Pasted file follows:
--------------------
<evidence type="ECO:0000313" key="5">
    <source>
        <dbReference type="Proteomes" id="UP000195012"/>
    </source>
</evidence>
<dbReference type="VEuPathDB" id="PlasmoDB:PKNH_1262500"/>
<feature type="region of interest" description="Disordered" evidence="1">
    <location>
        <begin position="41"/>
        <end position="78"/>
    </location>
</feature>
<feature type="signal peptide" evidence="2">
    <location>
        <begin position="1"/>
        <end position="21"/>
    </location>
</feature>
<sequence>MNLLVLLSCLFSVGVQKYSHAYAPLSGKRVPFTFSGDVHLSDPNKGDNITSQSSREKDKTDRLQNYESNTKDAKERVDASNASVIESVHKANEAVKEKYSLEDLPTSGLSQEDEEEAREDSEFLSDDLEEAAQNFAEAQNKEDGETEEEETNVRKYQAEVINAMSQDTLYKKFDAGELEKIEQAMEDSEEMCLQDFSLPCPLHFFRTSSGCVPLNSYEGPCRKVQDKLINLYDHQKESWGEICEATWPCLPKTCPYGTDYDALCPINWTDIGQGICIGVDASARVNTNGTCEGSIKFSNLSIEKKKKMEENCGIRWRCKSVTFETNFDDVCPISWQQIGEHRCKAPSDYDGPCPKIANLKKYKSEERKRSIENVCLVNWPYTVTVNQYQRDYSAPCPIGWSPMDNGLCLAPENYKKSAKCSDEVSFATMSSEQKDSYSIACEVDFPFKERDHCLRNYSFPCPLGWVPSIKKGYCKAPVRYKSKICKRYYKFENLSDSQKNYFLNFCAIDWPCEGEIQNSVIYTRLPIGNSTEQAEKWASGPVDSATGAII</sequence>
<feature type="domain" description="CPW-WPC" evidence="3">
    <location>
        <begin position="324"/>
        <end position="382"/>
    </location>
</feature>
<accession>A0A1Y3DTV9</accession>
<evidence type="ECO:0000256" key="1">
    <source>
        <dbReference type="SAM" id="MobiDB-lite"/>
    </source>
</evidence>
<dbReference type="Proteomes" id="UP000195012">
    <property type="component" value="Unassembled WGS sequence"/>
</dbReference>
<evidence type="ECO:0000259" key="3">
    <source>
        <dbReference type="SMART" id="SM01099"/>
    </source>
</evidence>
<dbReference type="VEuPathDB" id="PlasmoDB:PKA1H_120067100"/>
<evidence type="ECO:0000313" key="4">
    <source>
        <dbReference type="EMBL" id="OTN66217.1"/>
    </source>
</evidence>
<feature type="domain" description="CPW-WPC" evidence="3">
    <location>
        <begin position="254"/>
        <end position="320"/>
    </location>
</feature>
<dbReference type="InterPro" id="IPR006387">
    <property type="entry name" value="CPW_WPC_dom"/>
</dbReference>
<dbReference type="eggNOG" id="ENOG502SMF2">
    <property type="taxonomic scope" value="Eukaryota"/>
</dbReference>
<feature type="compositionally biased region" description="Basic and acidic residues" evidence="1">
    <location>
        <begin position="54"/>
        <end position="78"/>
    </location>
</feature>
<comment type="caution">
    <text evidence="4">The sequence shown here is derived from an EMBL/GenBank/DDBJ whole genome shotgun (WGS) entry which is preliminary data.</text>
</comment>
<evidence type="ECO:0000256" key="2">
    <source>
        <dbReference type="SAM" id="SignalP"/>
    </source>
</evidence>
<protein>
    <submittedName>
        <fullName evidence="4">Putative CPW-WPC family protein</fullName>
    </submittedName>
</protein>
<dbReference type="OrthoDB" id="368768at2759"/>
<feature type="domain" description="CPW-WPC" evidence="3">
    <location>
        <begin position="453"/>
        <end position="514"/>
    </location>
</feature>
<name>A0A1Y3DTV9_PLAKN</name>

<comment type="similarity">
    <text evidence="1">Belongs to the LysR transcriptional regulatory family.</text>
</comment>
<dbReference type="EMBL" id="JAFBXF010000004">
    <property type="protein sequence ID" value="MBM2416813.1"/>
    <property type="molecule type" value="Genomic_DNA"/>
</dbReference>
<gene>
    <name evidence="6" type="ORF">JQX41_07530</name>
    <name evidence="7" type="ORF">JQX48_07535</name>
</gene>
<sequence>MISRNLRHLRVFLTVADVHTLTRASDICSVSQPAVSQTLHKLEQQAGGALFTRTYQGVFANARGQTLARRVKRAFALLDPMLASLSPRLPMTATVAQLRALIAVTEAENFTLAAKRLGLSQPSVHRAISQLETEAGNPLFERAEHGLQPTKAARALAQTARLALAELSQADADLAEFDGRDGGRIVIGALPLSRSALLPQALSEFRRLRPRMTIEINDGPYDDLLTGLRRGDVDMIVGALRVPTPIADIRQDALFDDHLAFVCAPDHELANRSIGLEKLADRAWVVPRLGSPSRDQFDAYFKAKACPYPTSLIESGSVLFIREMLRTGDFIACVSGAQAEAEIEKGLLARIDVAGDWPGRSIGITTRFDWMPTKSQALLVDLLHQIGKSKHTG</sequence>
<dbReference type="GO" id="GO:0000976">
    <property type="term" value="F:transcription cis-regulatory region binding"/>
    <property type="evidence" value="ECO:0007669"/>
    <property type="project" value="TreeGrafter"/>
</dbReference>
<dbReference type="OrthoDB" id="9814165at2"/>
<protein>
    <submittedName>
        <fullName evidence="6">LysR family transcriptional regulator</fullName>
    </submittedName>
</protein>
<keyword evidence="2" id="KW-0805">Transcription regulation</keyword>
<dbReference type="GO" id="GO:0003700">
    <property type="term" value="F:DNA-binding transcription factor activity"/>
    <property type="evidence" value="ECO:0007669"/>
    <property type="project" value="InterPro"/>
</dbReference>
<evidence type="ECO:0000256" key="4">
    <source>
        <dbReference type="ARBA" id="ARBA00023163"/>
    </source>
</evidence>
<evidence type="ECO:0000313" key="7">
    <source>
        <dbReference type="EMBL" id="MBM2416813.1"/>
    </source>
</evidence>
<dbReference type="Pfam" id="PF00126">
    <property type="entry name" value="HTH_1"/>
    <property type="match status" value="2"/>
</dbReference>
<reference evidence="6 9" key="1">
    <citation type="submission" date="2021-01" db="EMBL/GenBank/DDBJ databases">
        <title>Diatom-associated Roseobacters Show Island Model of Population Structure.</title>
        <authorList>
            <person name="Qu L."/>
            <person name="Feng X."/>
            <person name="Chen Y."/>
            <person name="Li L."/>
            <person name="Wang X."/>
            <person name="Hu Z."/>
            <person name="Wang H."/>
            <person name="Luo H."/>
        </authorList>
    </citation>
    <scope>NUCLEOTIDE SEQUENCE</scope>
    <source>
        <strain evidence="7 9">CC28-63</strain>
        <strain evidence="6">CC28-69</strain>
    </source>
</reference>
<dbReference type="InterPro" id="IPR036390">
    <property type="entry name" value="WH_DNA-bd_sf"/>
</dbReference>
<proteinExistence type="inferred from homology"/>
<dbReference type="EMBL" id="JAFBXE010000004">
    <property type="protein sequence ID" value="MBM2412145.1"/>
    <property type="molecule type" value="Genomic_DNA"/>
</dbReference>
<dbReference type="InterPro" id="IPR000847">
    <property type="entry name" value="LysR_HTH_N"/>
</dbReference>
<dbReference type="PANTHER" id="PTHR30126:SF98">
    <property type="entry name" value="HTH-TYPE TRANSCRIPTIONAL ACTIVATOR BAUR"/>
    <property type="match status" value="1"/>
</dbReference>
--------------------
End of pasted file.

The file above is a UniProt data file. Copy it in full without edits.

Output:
<evidence type="ECO:0000313" key="5">
    <source>
        <dbReference type="Proteomes" id="UP000195012"/>
    </source>
</evidence>
<dbReference type="VEuPathDB" id="PlasmoDB:PKNH_1262500"/>
<feature type="region of interest" description="Disordered" evidence="1">
    <location>
        <begin position="41"/>
        <end position="78"/>
    </location>
</feature>
<feature type="signal peptide" evidence="2">
    <location>
        <begin position="1"/>
        <end position="21"/>
    </location>
</feature>
<sequence>MNLLVLLSCLFSVGVQKYSHAYAPLSGKRVPFTFSGDVHLSDPNKGDNITSQSSREKDKTDRLQNYESNTKDAKERVDASNASVIESVHKANEAVKEKYSLEDLPTSGLSQEDEEEAREDSEFLSDDLEEAAQNFAEAQNKEDGETEEEETNVRKYQAEVINAMSQDTLYKKFDAGELEKIEQAMEDSEEMCLQDFSLPCPLHFFRTSSGCVPLNSYEGPCRKVQDKLINLYDHQKESWGEICEATWPCLPKTCPYGTDYDALCPINWTDIGQGICIGVDASARVNTNGTCEGSIKFSNLSIEKKKKMEENCGIRWRCKSVTFETNFDDVCPISWQQIGEHRCKAPSDYDGPCPKIANLKKYKSEERKRSIENVCLVNWPYTVTVNQYQRDYSAPCPIGWSPMDNGLCLAPENYKKSAKCSDEVSFATMSSEQKDSYSIACEVDFPFKERDHCLRNYSFPCPLGWVPSIKKGYCKAPVRYKSKICKRYYKFENLSDSQKNYFLNFCAIDWPCEGEIQNSVIYTRLPIGNSTEQAEKWASGPVDSATGAII</sequence>
<feature type="domain" description="CPW-WPC" evidence="3">
    <location>
        <begin position="324"/>
        <end position="382"/>
    </location>
</feature>
<accession>A0A1Y3DTV9</accession>
<evidence type="ECO:0000256" key="1">
    <source>
        <dbReference type="SAM" id="MobiDB-lite"/>
    </source>
</evidence>
<dbReference type="Proteomes" id="UP000195012">
    <property type="component" value="Unassembled WGS sequence"/>
</dbReference>
<evidence type="ECO:0000259" key="3">
    <source>
        <dbReference type="SMART" id="SM01099"/>
    </source>
</evidence>
<dbReference type="VEuPathDB" id="PlasmoDB:PKA1H_120067100"/>
<evidence type="ECO:0000313" key="4">
    <source>
        <dbReference type="EMBL" id="OTN66217.1"/>
    </source>
</evidence>
<feature type="domain" description="CPW-WPC" evidence="3">
    <location>
        <begin position="254"/>
        <end position="320"/>
    </location>
</feature>
<dbReference type="InterPro" id="IPR006387">
    <property type="entry name" value="CPW_WPC_dom"/>
</dbReference>
<dbReference type="eggNOG" id="ENOG502SMF2">
    <property type="taxonomic scope" value="Eukaryota"/>
</dbReference>
<feature type="compositionally biased region" description="Basic and acidic residues" evidence="1">
    <location>
        <begin position="54"/>
        <end position="78"/>
    </location>
</feature>
<comment type="caution">
    <text evidence="4">The sequence shown here is derived from an EMBL/GenBank/DDBJ whole genome shotgun (WGS) entry which is preliminary data.</text>
</comment>
<evidence type="ECO:0000256" key="2">
    <source>
        <dbReference type="SAM" id="SignalP"/>
    </source>
</evidence>
<protein>
    <submittedName>
        <fullName evidence="4">Putative CPW-WPC family protein</fullName>
    </submittedName>
</protein>
<dbReference type="OrthoDB" id="368768at2759"/>
<feature type="domain" description="CPW-WPC" evidence="3">
    <location>
        <begin position="453"/>
        <end position="514"/>
    </location>
</feature>
<name>A0A1Y3DTV9_PLAKN</name>

<comment type="similarity">
    <text evidence="1">Belongs to the LysR transcriptional regulatory family.</text>
</comment>
<dbReference type="EMBL" id="JAFBXF010000004">
    <property type="protein sequence ID" value="MBM2416813.1"/>
    <property type="molecule type" value="Genomic_DNA"/>
</dbReference>
<gene>
    <name evidence="6" type="ORF">JQX41_07530</name>
    <name evidence="7" type="ORF">JQX48_07535</name>
</gene>
<sequence>MISRNLRHLRVFLTVADVHTLTRASDICSVSQPAVSQTLHKLEQQAGGALFTRTYQGVFANARGQTLARRVKRAFALLDPMLASLSPRLPMTATVAQLRALIAVTEAENFTLAAKRLGLSQPSVHRAISQLETEAGNPLFERAEHGLQPTKAARALAQTARLALAELSQADADLAEFDGRDGGRIVIGALPLSRSALLPQALSEFRRLRPRMTIEINDGPYDDLLTGLRRGDVDMIVGALRVPTPIADIRQDALFDDHLAFVCAPDHELANRSIGLEKLADRAWVVPRLGSPSRDQFDAYFKAKACPYPTSLIESGSVLFIREMLRTGDFIACVSGAQAEAEIEKGLLARIDVAGDWPGRSIGITTRFDWMPTKSQALLVDLLHQIGKSKHTG</sequence>
<dbReference type="GO" id="GO:0000976">
    <property type="term" value="F:transcription cis-regulatory region binding"/>
    <property type="evidence" value="ECO:0007669"/>
    <property type="project" value="TreeGrafter"/>
</dbReference>
<dbReference type="OrthoDB" id="9814165at2"/>
<protein>
    <submittedName>
        <fullName evidence="6">LysR family transcriptional regulator</fullName>
    </submittedName>
</protein>
<keyword evidence="2" id="KW-0805">Transcription regulation</keyword>
<dbReference type="GO" id="GO:0003700">
    <property type="term" value="F:DNA-binding transcription factor activity"/>
    <property type="evidence" value="ECO:0007669"/>
    <property type="project" value="InterPro"/>
</dbReference>
<evidence type="ECO:0000256" key="4">
    <source>
        <dbReference type="ARBA" id="ARBA00023163"/>
    </source>
</evidence>
<evidence type="ECO:0000313" key="7">
    <source>
        <dbReference type="EMBL" id="MBM2416813.1"/>
    </source>
</evidence>
<dbReference type="Pfam" id="PF00126">
    <property type="entry name" value="HTH_1"/>
    <property type="match status" value="2"/>
</dbReference>
<reference evidence="6 9" key="1">
    <citation type="submission" date="2021-01" db="EMBL/GenBank/DDBJ databases">
        <title>Diatom-associated Roseobacters Show Island Model of Population Structure.</title>
        <authorList>
            <person name="Qu L."/>
            <person name="Feng X."/>
            <person name="Chen Y."/>
            <person name="Li L."/>
            <person name="Wang X."/>
            <person name="Hu Z."/>
            <person name="Wang H."/>
            <person name="Luo H."/>
        </authorList>
    </citation>
    <scope>NUCLEOTIDE SEQUENCE</scope>
    <source>
        <strain evidence="7 9">CC28-63</strain>
        <strain evidence="6">CC28-69</strain>
    </source>
</reference>
<dbReference type="InterPro" id="IPR036390">
    <property type="entry name" value="WH_DNA-bd_sf"/>
</dbReference>
<proteinExistence type="inferred from homology"/>
<dbReference type="EMBL" id="JAFBXE010000004">
    <property type="protein sequence ID" value="MBM2412145.1"/>
    <property type="molecule type" value="Genomic_DNA"/>
</dbReference>
<dbReference type="InterPro" id="IPR000847">
    <property type="entry name" value="LysR_HTH_N"/>
</dbReference>
<dbReference type="PANTHER" id="PTHR30126:SF98">
    <property type="entry name" value="HTH-TYPE TRANSCRIPTIONAL ACTIVATOR BAUR"/>
    <property type="match status" value="1"/>
</dbReference>